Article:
This guidebook covers the climbing in three diverse locations; Buttermere and its near environs, the Newlands valley and the sandstone sea cliffs of St Bees Head near Whitehaven.
Buttermere has often been described as the Cinderella of Lake District climbing, despite its many superb routes, the crags are rarely crowded. To climb here is pure pleasure, great rock, a tranquil setting and a wide choice of great routes of all grades except the highest. With the notable exception of Buckstone How, which lies a few minutes stroll from the top of Honister Pass, getting to all the main crags takes a bit of effort but you will be rewarded with fine climbing. High Crag is a superb venue for the VS-E2 climber. Birkness Combe holds two contrasting gems; the north facing Eagle Crag can be slow to dry but once in condition it gives long and complex routes between VS and the low E grades; facing it from the sunny side of the combe are the delightful tiers of Grey Crag which hold a multitude of outstanding climbs almost all of which are below HVS. Climbs on the different tiers can be linked to give long expeditions finishing a close to the summit of High Stile with the option of finishing the day with a stroll along the ridge over the summit of High Crag and a return to the valley via Scarth Gap.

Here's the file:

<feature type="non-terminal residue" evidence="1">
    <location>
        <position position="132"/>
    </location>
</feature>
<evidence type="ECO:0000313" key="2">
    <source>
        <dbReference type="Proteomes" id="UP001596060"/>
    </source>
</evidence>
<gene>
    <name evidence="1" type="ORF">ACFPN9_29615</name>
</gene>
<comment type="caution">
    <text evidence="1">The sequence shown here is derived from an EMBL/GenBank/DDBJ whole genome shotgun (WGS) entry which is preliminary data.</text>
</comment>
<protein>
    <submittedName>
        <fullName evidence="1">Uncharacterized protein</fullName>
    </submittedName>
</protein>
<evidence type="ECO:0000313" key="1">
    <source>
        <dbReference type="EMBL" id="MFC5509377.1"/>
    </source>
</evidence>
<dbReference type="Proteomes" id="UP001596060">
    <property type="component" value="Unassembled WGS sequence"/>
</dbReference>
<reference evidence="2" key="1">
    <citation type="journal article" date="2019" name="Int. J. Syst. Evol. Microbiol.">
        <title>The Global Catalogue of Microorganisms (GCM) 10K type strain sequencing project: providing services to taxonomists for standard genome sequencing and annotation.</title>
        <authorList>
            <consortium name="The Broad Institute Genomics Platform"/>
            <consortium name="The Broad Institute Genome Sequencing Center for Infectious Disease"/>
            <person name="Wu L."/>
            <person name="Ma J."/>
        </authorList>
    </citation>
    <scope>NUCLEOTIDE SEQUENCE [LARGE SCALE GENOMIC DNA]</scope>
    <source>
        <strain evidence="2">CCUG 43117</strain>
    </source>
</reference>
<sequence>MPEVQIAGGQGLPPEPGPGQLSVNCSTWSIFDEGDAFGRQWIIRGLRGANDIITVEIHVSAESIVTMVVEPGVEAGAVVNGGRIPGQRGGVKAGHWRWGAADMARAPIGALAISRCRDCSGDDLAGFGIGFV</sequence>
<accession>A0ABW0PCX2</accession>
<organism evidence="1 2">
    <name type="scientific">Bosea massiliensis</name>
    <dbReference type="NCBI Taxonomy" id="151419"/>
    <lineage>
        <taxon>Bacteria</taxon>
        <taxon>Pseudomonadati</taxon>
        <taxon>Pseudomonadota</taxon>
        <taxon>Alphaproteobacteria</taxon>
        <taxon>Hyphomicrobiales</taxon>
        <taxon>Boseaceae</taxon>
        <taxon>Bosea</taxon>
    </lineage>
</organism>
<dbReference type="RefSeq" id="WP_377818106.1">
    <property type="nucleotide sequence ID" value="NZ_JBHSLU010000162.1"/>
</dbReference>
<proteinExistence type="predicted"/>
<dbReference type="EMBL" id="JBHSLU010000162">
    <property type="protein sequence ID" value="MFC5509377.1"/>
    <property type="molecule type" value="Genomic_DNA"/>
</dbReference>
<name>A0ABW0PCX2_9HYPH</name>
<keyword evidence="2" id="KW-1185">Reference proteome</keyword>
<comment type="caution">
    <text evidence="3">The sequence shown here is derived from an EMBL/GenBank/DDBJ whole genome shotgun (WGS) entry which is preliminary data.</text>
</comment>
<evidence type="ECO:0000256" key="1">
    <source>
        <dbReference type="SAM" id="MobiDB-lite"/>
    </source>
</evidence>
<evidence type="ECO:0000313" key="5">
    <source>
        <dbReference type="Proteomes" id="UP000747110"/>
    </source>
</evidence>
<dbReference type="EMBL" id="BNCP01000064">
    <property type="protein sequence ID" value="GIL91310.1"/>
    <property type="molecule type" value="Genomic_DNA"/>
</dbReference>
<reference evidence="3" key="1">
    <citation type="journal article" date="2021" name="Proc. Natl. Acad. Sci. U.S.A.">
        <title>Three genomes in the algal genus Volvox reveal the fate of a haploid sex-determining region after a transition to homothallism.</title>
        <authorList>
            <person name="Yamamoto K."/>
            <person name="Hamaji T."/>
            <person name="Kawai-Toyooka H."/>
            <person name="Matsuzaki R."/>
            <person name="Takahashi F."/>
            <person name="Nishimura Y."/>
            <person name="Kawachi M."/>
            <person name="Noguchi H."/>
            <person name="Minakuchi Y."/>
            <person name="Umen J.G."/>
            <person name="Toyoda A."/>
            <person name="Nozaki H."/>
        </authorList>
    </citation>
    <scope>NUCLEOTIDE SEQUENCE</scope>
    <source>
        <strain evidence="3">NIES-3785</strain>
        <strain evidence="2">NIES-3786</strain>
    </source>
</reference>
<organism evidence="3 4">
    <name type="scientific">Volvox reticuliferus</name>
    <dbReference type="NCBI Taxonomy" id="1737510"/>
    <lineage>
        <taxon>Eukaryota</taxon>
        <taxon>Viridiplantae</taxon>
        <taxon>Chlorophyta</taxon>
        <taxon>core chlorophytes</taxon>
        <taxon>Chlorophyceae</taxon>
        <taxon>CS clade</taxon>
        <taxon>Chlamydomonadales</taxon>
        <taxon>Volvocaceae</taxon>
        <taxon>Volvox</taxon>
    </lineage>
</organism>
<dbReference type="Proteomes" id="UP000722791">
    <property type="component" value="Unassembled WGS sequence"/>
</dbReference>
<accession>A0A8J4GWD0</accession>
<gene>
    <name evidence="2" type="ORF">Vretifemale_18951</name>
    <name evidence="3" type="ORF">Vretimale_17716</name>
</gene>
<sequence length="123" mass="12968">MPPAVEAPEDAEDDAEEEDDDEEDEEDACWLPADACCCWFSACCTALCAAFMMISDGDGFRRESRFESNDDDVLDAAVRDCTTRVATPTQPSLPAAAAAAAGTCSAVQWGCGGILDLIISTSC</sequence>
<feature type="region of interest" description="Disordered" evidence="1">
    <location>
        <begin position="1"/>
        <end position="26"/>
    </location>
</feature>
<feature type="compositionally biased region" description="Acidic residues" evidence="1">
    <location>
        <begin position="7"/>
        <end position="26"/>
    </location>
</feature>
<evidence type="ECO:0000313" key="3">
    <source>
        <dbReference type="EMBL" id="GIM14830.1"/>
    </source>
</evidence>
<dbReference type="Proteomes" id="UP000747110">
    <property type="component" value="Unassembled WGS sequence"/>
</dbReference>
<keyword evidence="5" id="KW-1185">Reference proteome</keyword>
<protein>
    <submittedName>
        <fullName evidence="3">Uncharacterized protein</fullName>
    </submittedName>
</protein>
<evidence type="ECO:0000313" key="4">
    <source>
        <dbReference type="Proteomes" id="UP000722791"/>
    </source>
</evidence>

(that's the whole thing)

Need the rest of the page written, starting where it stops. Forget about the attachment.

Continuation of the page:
The Newlands valley lies to the east of, and parallel to Borrowdale. There is no road up the valley beyond the hamlet of Little Town and despite the easy approach the crags have a remote feel not too dissimilar to that of a Scottish glen. Here you can enjoy varied climbing with the best routes in the Severe to VS range encompassing everything from shorter routes on the impeccable rock of Grey Buttress to 150m mountaineering adventures found on Waterfall Buttress; as a bonus all the main crags face West and enjoy the afternoon sun.
The St Bees sea cliffs are situated well away from the hills, it is often possible to climb here while the lakes are being re-filled. Finishing a days climbing as the sun sinks into the Irish Sea is magic. Although the crags are up to 100m (and very impressive) they are a major nesting place for sea birds and one of the most southerly nesting colonies of Black Guillemots, additionally the rock is soft except where it is regularly wave washed; hence this is predominantly a sport climbing and bouldering venue with the activity being close to sea level.